Up until July, the economic environment could not have been any better. Global growth was healthy, inflation modest, asset volatility low and share prices steadily rising. Corporate default rates and credit spreads were at historic lows providing easy access to cheap loans. In the United States, rising real estate prices served as an ATM to consumers who faced no difficulties increasing their mortgages.
In August the markets turned. The sub-prime issue turned into a sub-prime crisis. Falling property prices and rising mortgage costs led to rising delinquencies and mortgage defaults. Although the sub-prime sector is a relatively small share of the overall mortgage market, the global impact may be substantial and the extent to which the crisis will spread to other areas is unknown. Already, analysts are warning that regional banks may be much more exposed than previously forecast.
Securities earlier considered “investment grade” by respected rating agencies were suddenly downgraded to junk status. The sub-prime crisis shut the market for structured credit and suddenly the banks could no longer offload their loan commitments. The terms of the loans did not fully reflect the risk and today the banks can only sell those loans at a discount to buyers who are now dictating the terms. Some market analysts estimate the write-downs will amount to hundreds of billions of dollars.
What will the future bring? While company fundamentals are still relatively strong the economic environment is likely to remain clouded. US growth, and to a smaller extent global growth, will be affected by the sub-prime crisis, and inflation is rising. At the company level, fundamentals are slowly deteriorating. In conjunction with slower growth and more expensive financing, corporate default rates will rise. The economist’s nightmare – stagflation – is not inconceivable anymore.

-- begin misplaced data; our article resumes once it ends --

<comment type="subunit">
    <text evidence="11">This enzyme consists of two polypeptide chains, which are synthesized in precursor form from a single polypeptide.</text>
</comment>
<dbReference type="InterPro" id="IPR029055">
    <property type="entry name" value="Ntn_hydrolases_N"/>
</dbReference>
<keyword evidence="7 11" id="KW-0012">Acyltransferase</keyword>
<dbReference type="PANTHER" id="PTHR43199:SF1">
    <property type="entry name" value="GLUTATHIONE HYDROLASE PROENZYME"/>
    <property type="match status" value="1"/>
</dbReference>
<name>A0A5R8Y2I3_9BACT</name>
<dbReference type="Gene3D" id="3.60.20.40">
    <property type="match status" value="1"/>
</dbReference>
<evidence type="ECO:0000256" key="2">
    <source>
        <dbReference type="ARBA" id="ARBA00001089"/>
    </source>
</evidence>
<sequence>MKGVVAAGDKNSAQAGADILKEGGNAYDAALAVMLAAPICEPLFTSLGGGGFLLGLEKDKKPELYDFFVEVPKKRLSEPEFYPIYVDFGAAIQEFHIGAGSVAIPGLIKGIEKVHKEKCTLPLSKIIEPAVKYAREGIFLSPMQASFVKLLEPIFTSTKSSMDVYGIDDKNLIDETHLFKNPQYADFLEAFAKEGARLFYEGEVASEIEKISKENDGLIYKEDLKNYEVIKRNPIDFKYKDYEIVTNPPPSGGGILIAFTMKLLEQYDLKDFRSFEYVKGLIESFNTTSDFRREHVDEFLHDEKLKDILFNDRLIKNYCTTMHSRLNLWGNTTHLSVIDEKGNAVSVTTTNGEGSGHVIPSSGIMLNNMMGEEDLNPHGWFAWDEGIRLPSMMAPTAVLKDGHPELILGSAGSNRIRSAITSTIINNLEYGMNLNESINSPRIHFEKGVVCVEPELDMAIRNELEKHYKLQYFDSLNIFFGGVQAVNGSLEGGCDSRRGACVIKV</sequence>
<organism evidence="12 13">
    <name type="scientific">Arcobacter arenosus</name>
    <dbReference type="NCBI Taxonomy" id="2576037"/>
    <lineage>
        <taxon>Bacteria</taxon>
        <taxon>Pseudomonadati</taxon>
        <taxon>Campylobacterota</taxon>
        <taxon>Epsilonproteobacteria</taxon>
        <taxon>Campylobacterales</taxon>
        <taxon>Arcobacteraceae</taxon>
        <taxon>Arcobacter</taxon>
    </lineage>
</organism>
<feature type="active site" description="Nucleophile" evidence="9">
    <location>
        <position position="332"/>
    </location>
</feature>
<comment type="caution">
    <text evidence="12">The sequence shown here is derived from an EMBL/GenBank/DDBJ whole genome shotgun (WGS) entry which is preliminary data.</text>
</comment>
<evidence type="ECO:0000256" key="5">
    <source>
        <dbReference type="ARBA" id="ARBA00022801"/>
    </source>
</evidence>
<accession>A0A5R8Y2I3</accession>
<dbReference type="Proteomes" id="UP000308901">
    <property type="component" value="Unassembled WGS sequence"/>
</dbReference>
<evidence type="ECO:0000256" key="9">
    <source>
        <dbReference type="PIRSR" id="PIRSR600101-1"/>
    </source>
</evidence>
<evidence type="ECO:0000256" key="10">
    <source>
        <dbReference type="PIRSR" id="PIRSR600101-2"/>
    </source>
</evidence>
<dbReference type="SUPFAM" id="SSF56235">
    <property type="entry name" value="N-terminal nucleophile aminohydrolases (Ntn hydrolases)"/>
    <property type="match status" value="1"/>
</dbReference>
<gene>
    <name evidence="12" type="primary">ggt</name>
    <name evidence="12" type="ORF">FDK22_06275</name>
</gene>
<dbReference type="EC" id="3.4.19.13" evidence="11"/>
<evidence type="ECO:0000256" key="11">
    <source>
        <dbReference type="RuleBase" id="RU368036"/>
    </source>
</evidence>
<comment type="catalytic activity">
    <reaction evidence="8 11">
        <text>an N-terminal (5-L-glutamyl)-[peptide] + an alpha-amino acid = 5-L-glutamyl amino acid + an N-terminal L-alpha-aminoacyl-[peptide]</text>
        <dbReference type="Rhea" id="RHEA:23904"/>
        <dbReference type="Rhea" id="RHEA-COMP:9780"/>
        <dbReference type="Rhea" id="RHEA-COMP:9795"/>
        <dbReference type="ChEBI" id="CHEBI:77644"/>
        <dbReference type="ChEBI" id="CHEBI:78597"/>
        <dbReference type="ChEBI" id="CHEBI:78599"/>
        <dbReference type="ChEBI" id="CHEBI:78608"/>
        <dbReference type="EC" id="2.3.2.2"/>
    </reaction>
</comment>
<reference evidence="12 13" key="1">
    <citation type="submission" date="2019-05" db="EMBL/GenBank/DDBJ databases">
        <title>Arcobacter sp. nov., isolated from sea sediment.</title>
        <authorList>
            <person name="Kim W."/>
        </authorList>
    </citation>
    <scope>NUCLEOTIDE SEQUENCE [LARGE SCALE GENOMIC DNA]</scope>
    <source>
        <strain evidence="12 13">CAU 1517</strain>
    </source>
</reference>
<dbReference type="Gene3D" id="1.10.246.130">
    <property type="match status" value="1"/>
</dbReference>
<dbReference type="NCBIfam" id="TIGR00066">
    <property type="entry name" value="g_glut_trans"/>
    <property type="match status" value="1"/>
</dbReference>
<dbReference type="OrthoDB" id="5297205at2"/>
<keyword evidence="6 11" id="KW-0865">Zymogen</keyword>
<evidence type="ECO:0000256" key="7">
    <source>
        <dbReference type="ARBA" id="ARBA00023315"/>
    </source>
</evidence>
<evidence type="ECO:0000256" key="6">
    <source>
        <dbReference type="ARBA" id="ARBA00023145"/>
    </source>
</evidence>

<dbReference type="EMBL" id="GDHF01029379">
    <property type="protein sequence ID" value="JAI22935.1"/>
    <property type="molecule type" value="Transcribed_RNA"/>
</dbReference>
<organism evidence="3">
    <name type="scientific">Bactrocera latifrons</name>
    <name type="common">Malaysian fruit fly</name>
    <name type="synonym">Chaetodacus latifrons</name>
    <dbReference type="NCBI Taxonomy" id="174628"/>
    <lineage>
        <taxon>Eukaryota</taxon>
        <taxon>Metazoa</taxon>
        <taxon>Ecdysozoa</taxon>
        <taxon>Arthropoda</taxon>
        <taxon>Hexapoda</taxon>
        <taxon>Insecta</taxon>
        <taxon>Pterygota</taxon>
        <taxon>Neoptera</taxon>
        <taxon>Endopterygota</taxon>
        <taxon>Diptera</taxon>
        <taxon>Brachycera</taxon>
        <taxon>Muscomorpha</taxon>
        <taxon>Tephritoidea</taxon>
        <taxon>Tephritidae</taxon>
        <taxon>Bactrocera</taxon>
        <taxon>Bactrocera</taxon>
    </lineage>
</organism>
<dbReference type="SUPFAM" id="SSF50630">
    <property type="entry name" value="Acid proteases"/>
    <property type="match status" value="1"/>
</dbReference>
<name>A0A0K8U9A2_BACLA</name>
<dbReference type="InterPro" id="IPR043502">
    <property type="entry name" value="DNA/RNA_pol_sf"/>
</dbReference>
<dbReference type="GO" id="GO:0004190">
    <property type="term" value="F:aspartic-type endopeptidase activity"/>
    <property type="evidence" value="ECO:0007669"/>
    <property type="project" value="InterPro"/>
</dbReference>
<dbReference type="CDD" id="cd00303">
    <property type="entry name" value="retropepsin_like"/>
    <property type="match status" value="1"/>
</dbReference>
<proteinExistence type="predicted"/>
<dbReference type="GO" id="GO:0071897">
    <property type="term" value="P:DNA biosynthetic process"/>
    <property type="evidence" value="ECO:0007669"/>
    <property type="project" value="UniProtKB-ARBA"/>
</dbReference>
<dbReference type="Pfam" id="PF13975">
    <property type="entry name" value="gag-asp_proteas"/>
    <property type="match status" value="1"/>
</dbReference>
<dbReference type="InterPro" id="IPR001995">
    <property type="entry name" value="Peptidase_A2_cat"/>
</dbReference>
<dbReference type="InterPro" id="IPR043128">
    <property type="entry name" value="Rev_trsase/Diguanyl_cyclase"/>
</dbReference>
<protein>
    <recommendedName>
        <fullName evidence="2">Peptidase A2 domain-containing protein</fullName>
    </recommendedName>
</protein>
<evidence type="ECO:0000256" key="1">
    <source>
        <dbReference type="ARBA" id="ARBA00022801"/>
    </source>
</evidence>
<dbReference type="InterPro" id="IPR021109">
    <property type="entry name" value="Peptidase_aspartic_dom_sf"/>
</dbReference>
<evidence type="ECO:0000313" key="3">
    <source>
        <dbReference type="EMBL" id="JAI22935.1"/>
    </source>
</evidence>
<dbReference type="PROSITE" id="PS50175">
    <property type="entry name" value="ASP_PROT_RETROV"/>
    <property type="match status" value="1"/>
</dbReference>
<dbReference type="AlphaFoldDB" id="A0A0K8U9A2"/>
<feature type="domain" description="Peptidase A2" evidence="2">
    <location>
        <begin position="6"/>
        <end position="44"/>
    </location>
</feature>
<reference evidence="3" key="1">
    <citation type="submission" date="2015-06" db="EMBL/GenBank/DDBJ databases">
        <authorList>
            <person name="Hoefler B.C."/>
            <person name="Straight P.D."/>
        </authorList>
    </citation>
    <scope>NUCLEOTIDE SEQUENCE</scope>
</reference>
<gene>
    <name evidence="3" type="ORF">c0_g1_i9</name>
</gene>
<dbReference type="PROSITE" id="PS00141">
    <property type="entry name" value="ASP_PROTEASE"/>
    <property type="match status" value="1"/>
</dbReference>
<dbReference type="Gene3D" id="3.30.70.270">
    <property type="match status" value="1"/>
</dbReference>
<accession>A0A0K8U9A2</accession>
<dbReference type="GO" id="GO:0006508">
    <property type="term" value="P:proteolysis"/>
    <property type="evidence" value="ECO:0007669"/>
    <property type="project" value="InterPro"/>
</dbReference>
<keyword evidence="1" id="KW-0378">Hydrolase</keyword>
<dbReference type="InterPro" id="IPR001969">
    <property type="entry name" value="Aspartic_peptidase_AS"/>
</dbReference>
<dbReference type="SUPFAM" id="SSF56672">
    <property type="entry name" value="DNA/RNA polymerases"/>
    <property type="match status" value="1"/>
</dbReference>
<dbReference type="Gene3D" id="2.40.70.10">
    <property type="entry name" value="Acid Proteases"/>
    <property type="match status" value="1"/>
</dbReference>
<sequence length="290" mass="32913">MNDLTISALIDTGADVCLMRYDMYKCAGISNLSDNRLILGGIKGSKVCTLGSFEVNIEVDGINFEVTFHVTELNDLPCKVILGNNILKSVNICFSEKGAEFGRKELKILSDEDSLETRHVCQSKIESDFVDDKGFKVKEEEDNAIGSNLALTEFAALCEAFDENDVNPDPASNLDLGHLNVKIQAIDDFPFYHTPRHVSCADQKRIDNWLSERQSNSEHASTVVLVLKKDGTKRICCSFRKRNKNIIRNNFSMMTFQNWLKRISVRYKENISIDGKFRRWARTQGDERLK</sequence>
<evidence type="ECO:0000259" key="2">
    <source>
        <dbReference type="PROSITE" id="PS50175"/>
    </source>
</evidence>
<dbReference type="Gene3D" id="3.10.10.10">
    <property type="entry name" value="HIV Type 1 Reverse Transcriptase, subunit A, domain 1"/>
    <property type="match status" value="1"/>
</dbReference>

What should the investor make of this? Global equities may continue to rise, but the risk has increased and markets have become even less predictable. It might be time to start allocating some funds to investment strategies, which can benefit from a clouded economic outlook. When investor sentiment turns from greed to fear, rational investors can benefit.
The low hanging fruits in this environment are bonds and loans of good quality that have been traded down in line with loans of poor quality. Private equity and specialised hedge funds have raised billions of dollars to benefit from this change in market sentiment. Where hedge funds should benefit from the current environment are managers that invest in distressed securities.
These are typically debt securities of companies that are either already in default, under bankruptcy protection, or in distress and heading towards such a condition. Investors doubt the ability of the issuer to repay the debt and hence the securities trade below par, often below 80 cents on the dollar and feature a yield-to-maturity in excess of 10 per cent above treasuries.
How can managers generate value from distressed securities? Behavioural finance is an important factor. Distressed securities often trade at a discount to their expected recovery value because investors tend to drop them like hot potatoes once they see the headlines.
Added to this selling pressure is the fact that institutional investors are forced to sell securities that are below “investment grade”.
Skilled and experienced managers in distressed securities do particularly well in difficult, recessionary economic environments when corporate default rates are high. To be successful, distressed managers need experience and patience and exceptional legal, valuation and negotiation skills.
One example for a successful company turnaround was a company that suffered design flaws, construction overruns and poor management and thus prompted bankruptcy in 2001.
The federal bankruptcy judge approved in 2003 the sale of the company to a hedge fund manager. The company’s old theme was replaced with a celebrity infused Planet Hollywood brand and a $100m (Dh367m) re-development to fix design and marketing inadequacies has been instituted. Also, property for time-share alliance has been created. These activities generated outstanding returns for the investors who conducted the turnaround, while at the same time many jobs were created.
Obviously the strategy is complex and risky and hence it should only be accessed through specialised hedge fund managers. So while equity markets are still quite strong it may be a good time for investors to take a moment to review their portfolio and check if it can weather a storm.
The economic outlook is clouded, the cost of money is more expensive and difficult to access and volatility is back. The credit markets have sent out a warning that staying for too long in the game may end in tears.
The writer is Chief Executive Officer, Man Investments Middle East.
Can your portfolio survive sub-prime?